Multiplier accelerator

Proposed by English economist Roy Harrod (1900-1978) and American economist Paul Samuelson (1915- ) as an extension of the work of English economists John Maynard Keynes (1883-1946) and Richard Kahn (1905-1989), multiplier-accelerator is a model analyzing economic fluctuations through the effects of the accelerator and multiplier models.

An increase in government expenditure may lead to an increase in consumer incomes which (through the multiplier effect) leads to an increase in output which in turn (through the accelerator process) raises investment. This process tends to work on a cyclical basis.

Also see: Kondratieff cycles, sunspot theory, product life-cycle theory, acceleration principle, fine-tuning, political business cycle, trade cycle

R F Harrod, The Trade Cycle (Oxford, 1936);
P Samuelson, ‘Interactions Between the Multiplier Analysis and Principles of Acceleration’, Review of Economic Statistics 21, 2 (May, 1939), 75-78

The multiplier–accelerator model (also known as Hansen–Samuelson model) is a macroeconomic model which analyzes the business cycle.[1] This model was developed by Paul Samuelson, who credited Alvin Hansen for the inspiration.[1][2][3] This model is based on the Keynesian multiplier, which is a consequence of assuming that consumption intentions depend on the level of economic activity, and the accelerator theory of investment, which assumes that investment intentions depend on the pace of growth in economic activity.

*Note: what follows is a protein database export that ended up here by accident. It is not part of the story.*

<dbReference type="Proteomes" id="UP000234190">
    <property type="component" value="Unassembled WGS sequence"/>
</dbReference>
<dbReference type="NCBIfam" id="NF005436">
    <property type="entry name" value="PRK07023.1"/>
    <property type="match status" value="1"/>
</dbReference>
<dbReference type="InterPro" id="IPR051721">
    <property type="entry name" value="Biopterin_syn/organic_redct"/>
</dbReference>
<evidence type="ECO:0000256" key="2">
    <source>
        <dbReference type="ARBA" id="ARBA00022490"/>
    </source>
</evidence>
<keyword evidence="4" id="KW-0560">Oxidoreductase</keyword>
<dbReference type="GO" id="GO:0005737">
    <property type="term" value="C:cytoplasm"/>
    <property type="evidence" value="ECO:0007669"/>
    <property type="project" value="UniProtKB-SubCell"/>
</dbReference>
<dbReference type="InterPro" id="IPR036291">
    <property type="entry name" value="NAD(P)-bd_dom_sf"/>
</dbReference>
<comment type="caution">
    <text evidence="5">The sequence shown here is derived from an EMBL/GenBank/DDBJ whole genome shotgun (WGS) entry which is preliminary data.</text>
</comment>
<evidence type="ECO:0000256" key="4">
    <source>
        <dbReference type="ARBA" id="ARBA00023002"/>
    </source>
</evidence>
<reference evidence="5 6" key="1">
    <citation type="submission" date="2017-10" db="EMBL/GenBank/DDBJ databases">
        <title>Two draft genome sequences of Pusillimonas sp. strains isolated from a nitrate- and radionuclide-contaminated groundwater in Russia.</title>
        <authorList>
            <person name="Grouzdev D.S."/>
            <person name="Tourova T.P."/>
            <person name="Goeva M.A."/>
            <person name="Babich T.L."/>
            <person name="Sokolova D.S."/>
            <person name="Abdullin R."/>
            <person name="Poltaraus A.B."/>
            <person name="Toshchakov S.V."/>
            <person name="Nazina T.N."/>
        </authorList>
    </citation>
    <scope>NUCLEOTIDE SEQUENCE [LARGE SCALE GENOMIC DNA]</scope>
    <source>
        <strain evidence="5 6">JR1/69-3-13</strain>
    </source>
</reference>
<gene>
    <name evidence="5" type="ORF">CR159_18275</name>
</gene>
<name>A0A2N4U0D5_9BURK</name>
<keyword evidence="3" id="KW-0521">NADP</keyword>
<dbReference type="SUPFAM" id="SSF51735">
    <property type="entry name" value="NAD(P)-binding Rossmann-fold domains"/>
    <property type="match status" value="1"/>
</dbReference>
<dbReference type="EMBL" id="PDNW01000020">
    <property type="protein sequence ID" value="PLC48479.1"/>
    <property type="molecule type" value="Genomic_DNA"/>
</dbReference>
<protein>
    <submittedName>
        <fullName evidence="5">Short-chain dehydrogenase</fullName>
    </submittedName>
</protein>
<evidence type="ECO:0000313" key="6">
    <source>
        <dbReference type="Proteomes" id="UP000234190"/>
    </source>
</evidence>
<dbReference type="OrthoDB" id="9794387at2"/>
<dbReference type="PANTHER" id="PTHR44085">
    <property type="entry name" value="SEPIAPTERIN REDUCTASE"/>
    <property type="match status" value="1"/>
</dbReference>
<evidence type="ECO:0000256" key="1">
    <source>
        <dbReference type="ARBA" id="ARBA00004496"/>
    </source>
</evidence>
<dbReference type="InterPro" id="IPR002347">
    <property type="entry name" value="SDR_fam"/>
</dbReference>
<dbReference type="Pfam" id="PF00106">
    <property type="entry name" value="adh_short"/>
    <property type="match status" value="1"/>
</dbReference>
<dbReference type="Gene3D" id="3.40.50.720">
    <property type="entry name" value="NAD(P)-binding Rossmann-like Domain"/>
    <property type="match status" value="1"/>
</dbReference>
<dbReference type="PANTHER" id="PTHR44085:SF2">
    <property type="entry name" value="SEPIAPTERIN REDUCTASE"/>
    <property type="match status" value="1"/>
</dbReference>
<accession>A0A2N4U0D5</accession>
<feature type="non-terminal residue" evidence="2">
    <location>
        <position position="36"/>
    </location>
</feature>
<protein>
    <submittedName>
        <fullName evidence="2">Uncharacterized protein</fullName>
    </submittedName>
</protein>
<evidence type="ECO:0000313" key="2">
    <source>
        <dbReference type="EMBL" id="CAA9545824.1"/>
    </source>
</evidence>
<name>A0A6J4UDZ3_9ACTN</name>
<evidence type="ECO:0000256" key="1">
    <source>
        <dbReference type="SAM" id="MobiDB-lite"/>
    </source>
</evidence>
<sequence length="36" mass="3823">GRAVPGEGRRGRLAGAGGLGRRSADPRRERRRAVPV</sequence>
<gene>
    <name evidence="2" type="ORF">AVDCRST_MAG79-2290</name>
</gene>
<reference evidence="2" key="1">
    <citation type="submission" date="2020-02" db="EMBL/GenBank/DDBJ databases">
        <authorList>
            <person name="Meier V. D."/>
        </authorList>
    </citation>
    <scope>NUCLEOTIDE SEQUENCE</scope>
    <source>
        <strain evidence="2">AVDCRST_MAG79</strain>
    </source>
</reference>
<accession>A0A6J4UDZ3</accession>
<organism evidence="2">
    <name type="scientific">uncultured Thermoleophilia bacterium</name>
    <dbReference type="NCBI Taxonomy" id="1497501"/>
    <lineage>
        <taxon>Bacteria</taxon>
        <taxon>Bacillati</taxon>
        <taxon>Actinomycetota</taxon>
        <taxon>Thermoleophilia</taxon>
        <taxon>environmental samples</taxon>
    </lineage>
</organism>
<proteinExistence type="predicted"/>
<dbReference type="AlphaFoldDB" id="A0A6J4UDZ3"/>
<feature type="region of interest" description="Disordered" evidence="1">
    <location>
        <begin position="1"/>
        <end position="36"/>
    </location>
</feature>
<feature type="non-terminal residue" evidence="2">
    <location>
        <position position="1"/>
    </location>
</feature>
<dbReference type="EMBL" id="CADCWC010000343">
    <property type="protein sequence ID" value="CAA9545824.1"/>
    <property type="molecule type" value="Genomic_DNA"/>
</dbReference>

The multiplier–accelerator model can be stated for a closed economy as follows:[3] First, the market-clearing level of economic activity is defined as that at which production exactly matches the total of government spending intentions, households’ consumption intentions and firms’ investing intentions.

{\displaystyle Y_{t}=g_{t}+C_{t}+I_{t}};

then an equation to express the idea that households’ consumption intentions depend upon some measure of economic activity, possibly with a lag:

{\displaystyle C_{t}=\alpha Y_{t-1}};

then an equation that makes firms’ investment intentions react to the pace of change of economic activity:

{\displaystyle I_{t}=\beta [C_{t}-C_{t-1}]};

and finally a statement that government spending intentions are not influenced by any of the other variables in the model. For example, the level of government spending could be used as the unit of account:

{\displaystyle g_{t}=1}

where {\displaystyle Y_{t}} is national income, {\displaystyle g_{t}} is government expenditure, {\displaystyle C_{t}} is consumption expenditure, {\displaystyle I_{t}} is induced private investment, and the subscript {\displaystyle t} is time. Here we can rearrange these equations and rewrite them as a second-order linear difference equation:[3][4][5]

{\displaystyle Y_{t}=1+\alpha (1+\beta )Y_{t-1}-\alpha \beta Y_{t-2}}

Samuelson demonstrated that there are several kinds of solution path for national income to be derived from this second order linear difference equation.[3][4] This solution path changes its form, depending on the values of the roots of the equation or the relationships between the parameter {\displaystyle \alpha } and {\displaystyle \beta }

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